Why are Random Number Generators such a big issue for online casinos? Well did you know that computers can't generate truly random numbers.
Part 1 - Random Online Casinos
In order for a computer to arrive at a number, you must tell it exactly how to arrive at that number. In doing so, you can give the computer other numbers, operators (addition, subtraction, multiplication, etc), and formulas. For example; you could tell the computer to start with the number 2, perform a torourous set of operations on it, and it would give you the result (lets say 25). No matter how complicated the instructions you gave the computer, every time you tell it to start with 2 it will always give you 25 back. Obviously in order for online casinos to simulate blackjack (or any other casino game) they must have some way of making different combinations of cards come up each time you play.
How Do Random Number Generators Work?
The only way to get a different result from the computer (still following the 2 & 25 example) is to tell it to start it with a different number. This is preceisely what (pseudo) random number generators do. Instead of telling the computer to start with 2 the RNG might tell the computer to check your computer's clock and use whatever number the second hand is at. This would lead to 60 different possible outcomes (there are 60 different numbers the second hand might be at). This is certainly better than nothing, but not something you'd be able to base an online casino off of. Players would quickly learn that hitting deal at just the right time would always net them a winning hand.
Another method might be to use a number like Pi (3.1415926535897932384626433832795028841971...). Pi is an example of an "irrational" number. This means if you were to write out say the first 1,000,000 digits of Pi you would not find any repeating pattern in the digits. In fact, no matter how many digits of Pi you wrote out the series would never begin to repeat itself. Using an efficient algorithm a computer can crank out the first billion digits of Pi in very little time. Going through the first billion digits of Pi would be a great way to generate random numbers. Unfortunately this plan would fail for an online casino if one of the players ever found out about it. It might take the player a while to figure out the formula for how the digits taken from Pi were used to determine the cards on his screen, but as soon as he did he'd be able to predict future cards and have a huge advantage over the house! Another way it might fail would be if the digits of Pi just happened run in such a way that they gave the player more winning hands than usual.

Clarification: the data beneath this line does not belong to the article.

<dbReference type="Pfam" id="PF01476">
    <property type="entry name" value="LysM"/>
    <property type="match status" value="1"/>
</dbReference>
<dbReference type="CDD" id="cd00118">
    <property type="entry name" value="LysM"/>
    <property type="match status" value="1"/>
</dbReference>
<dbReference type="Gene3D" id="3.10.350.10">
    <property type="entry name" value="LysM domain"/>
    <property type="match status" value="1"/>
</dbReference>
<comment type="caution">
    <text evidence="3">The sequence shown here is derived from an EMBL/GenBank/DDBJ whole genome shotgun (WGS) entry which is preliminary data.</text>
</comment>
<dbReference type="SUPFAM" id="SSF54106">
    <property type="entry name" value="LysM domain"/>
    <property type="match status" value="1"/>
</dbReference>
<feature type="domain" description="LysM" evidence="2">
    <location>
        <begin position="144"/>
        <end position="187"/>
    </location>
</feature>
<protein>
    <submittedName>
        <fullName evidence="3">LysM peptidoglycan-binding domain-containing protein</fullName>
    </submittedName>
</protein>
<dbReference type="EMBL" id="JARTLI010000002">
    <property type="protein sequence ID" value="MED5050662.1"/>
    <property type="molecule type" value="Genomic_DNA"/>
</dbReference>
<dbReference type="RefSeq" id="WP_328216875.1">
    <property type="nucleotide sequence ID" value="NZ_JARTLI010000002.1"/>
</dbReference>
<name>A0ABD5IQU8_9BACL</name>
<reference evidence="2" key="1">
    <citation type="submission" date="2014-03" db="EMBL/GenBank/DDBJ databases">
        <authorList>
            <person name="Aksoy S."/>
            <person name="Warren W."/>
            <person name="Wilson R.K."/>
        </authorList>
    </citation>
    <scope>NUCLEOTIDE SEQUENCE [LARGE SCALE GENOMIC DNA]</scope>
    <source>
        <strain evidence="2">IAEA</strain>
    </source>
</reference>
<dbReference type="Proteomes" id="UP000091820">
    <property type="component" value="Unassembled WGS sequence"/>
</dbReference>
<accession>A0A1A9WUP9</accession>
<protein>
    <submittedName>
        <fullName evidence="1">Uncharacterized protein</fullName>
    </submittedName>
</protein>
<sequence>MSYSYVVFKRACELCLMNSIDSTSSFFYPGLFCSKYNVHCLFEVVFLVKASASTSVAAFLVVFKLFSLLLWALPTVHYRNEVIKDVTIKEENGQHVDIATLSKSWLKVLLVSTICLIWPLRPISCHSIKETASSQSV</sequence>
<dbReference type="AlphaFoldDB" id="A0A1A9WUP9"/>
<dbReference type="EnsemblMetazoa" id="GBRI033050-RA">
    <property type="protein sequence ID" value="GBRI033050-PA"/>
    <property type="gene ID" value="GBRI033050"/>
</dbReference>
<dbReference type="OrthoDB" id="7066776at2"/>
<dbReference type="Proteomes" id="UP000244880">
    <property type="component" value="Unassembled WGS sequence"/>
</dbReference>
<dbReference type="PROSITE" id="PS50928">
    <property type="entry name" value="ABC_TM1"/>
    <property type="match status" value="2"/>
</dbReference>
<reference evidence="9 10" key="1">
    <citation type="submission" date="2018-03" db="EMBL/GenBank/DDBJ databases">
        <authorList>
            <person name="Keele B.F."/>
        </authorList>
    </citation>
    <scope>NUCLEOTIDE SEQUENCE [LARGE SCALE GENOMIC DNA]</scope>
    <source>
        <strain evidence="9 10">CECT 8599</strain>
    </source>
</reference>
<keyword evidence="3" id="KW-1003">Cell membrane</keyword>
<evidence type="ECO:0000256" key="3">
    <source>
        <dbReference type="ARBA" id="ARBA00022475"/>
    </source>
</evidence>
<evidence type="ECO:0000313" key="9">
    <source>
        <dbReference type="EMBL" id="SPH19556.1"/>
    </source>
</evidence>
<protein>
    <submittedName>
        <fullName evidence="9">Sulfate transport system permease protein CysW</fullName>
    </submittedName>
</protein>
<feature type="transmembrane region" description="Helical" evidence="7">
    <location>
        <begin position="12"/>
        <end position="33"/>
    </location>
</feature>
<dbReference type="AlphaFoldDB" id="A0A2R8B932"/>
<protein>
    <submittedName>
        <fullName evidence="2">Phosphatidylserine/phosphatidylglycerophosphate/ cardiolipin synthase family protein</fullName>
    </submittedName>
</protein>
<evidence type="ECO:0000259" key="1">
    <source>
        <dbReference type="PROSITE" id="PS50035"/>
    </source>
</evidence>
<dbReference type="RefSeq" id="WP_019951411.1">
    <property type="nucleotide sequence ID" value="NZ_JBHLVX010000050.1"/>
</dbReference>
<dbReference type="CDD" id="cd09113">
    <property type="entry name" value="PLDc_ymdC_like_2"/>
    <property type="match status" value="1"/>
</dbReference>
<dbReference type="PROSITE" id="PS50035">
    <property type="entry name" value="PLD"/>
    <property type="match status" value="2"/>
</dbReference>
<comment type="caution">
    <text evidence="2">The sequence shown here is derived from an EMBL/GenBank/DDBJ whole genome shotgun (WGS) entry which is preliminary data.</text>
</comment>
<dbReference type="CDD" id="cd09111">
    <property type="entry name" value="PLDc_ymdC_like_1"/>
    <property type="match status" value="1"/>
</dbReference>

The actual method used to calculate pseudo random numbers is sort of a combination of these two methods. First a "seed" is generated by checking the computer's clock, or some other number the computer has access to that is constantly changing. This seed is then used to pick a point in the number sequence to jump in at. For example if the seed was 624,053 the RNG might jump to the 624,053th digit of Pi and begin using numbers from this point on. Even if one of the players knew his BJ hands were somehow related to the digits of Pi it would be more difficult to find how they were related if he had no idea where in the sequence he was.
So Is Pi Commonly Used To Generate Random Numbers?
I don't believe so. In fact it's not very convenient for a computer to have to keep track of a billion different numbers just to generate pseudo random numbers. Instead what usually happens is that a complicated formula is used to calculate a "random" number from the initial seed. This "random" number is then plugged right back into the same formula (as if it were the seed) to generate another "random" number. This second "random" number is also put through the same formula to generate a third "random" number. This process is repeated every time another "random" number is desired. How well this process works depends on the function used. If a poor function is used you might see a sequence like:
0.99743, 0.65031, 0.10550, ....(skip 1,000 numbers)..., 0.96523, 0.65031
What wrong with this sequence is that one of the numbers has repeated. Since the next random number is determined by the last number generated the next number in the sequence above would have to be 0.10550. Then after another 1,002 numbers the cycle would repeat itself again. Repeating cycles are a bad thing because an alert player might be able to use it to predict the outcome of his bets, or even worse the 1,000 blackjack cards corresponding to these numbers might lead to a larger percentage of hands in which the player wins than usual. There are a lot of other things that can go wrong with these pseudo random number generating functions, but they all lead to the same problems:
- The player is able to predict the sequence, or
- The sequences tend to favor the player or the house
Go to page 2 of 2: Random Casinos.